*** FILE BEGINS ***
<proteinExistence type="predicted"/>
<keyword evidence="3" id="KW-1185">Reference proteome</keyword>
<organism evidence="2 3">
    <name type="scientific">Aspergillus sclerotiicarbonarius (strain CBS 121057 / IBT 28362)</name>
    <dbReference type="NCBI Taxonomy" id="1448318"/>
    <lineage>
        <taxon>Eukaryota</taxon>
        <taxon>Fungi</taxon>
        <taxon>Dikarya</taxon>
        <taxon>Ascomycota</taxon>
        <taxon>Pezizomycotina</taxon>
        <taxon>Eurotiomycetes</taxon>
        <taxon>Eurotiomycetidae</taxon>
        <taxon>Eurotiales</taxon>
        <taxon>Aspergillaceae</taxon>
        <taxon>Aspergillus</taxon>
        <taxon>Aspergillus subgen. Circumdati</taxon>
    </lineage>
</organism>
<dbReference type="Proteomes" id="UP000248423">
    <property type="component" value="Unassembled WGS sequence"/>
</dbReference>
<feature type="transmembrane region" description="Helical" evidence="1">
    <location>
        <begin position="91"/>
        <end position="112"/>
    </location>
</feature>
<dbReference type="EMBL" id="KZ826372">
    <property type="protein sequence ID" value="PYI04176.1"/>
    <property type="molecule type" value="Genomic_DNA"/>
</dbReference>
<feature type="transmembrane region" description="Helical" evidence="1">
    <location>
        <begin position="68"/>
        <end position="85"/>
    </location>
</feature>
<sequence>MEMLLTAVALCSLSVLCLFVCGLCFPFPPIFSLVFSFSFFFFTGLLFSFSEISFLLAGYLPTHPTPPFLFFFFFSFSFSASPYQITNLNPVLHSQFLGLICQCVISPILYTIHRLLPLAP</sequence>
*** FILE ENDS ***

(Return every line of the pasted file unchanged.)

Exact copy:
<proteinExistence type="predicted"/>
<keyword evidence="3" id="KW-1185">Reference proteome</keyword>
<organism evidence="2 3">
    <name type="scientific">Aspergillus sclerotiicarbonarius (strain CBS 121057 / IBT 28362)</name>
    <dbReference type="NCBI Taxonomy" id="1448318"/>
    <lineage>
        <taxon>Eukaryota</taxon>
        <taxon>Fungi</taxon>
        <taxon>Dikarya</taxon>
        <taxon>Ascomycota</taxon>
        <taxon>Pezizomycotina</taxon>
        <taxon>Eurotiomycetes</taxon>
        <taxon>Eurotiomycetidae</taxon>
        <taxon>Eurotiales</taxon>
        <taxon>Aspergillaceae</taxon>
        <taxon>Aspergillus</taxon>
        <taxon>Aspergillus subgen. Circumdati</taxon>
    </lineage>
</organism>
<dbReference type="Proteomes" id="UP000248423">
    <property type="component" value="Unassembled WGS sequence"/>
</dbReference>
<feature type="transmembrane region" description="Helical" evidence="1">
    <location>
        <begin position="91"/>
        <end position="112"/>
    </location>
</feature>
<dbReference type="EMBL" id="KZ826372">
    <property type="protein sequence ID" value="PYI04176.1"/>
    <property type="molecule type" value="Genomic_DNA"/>
</dbReference>
<feature type="transmembrane region" description="Helical" evidence="1">
    <location>
        <begin position="68"/>
        <end position="85"/>
    </location>
</feature>
<sequence>MEMLLTAVALCSLSVLCLFVCGLCFPFPPIFSLVFSFSFFFFTGLLFSFSEISFLLAGYLPTHPTPPFLFFFFFSFSFSASPYQITNLNPVLHSQFLGLICQCVISPILYTIHRLLPLAP</sequence>